Source: Potential Pitfalls of Regulation CF – Part I: Practical Concerns for an Issuer – Crowdfund Insider

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Crowdfunding PR Rolls Out Title III Equity Crowdfunding 2-Month Prep-Work Programs to Launch More Successful Crowdfunding Campaigns — Crowdfunding PR, Social Media & Marketing Campaigns

The crowdfunding prep work program helps entrepreneurs, startups and small businesses amass a large crowd of followers on social media and utilizes PR to generate hundreds of articles on leading newspapers, TV/radio stations, trade publications and leading blogs By Robert Hoskins Austin, Texas (May 16, 2016) – Want to learn how to launch a successful Title III crowdfunding campaign […]

via Crowdfunding PR Rolls Out Title III Equity Crowdfunding 2-Month Prep-Work Programs to Launch More Successful Crowdfunding Campaigns — Crowdfunding PR, Social Media & Marketing Campaigns

PayPal nixes Purchase Protection for payments made through crowdfunding platforms | TechCrunch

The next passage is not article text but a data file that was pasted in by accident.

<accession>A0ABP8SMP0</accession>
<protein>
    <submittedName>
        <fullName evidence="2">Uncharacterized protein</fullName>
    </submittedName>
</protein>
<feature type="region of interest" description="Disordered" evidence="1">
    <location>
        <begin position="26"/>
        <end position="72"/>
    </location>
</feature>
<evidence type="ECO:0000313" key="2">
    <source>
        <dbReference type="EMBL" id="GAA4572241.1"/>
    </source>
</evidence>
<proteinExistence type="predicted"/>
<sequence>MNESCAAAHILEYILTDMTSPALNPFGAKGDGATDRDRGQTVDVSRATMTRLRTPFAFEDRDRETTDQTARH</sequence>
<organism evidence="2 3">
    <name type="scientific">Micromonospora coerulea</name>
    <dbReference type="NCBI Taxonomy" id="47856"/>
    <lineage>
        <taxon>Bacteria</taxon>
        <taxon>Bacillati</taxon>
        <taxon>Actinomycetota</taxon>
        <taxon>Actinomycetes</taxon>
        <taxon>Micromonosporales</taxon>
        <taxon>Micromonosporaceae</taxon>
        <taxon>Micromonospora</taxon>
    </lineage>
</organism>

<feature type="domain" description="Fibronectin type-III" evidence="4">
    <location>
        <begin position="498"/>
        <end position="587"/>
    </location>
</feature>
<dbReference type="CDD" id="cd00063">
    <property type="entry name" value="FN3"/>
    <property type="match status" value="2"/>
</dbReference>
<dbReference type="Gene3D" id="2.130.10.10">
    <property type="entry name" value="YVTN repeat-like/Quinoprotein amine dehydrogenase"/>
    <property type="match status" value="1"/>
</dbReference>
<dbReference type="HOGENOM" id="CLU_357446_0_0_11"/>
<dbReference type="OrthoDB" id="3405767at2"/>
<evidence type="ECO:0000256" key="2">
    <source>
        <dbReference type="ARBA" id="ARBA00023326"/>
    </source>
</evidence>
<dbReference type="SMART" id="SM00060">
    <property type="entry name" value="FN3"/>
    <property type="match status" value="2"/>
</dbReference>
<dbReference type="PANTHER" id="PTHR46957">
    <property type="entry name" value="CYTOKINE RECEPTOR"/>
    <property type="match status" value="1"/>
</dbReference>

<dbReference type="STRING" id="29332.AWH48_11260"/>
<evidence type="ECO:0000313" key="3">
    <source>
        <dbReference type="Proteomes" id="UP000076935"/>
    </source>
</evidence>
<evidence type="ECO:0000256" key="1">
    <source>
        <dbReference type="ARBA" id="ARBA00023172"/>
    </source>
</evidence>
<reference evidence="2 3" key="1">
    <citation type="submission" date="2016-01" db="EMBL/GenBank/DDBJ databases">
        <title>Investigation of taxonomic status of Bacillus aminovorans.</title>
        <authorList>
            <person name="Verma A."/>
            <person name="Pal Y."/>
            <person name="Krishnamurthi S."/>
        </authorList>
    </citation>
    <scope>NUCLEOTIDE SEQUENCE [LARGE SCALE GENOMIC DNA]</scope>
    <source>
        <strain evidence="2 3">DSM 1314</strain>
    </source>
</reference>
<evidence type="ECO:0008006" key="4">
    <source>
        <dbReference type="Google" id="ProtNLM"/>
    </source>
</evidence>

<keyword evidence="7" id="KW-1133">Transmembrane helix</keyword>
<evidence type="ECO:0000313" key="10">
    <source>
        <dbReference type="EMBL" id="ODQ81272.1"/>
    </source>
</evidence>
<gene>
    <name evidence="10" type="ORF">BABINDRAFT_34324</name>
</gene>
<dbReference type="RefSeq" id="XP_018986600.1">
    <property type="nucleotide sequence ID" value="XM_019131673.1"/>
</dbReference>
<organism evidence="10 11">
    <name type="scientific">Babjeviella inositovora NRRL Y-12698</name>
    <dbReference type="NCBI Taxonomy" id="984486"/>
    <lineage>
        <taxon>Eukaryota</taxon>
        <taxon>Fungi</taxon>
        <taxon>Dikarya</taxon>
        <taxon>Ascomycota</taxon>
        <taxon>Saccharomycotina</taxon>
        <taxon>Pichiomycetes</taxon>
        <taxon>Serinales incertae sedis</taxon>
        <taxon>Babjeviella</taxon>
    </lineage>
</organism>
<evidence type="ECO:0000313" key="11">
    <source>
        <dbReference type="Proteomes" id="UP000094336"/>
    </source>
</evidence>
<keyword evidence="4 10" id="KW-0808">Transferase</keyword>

If you use your PayPal account to support a crowdfunding campaign, you can’t rely on its Purchase Protection plan anymore. The payment platform has announced that after June 25, payments made on crowdfunding platforms will no longer be eligible for the program, which allows users to open disputes for items that don’t arrive or are different from described. Supporting any crowdfunding campaign comes with a degree with a risk because you have to trust that your money will actually be used for the stated purpose, whether it’s helping someone reach a goal or supporting the development of a new product. In an emailed statement, PayPal said: In Australia, Brazil, Canada, Japan, United States and other countries, we have excluded payments made to crowdfunding campaigns from our buyer protection programs. This is consistent with the risks and uncertainties involved in contributing to crowdfunding campaigns, which do not guarantee a return for the investment made in these types of campaigns. We work with our crowdfunding platform partners to encourage fundraisers to communicate the risks involved in investing in their campaign to donors. According to a report released last year by Kickstarter, one of the biggest crowdfunding platforms, nine percent of successfully funded projects fail to deliver rewards, but 65 percent of backers surveyed said their rewards were delivered on time.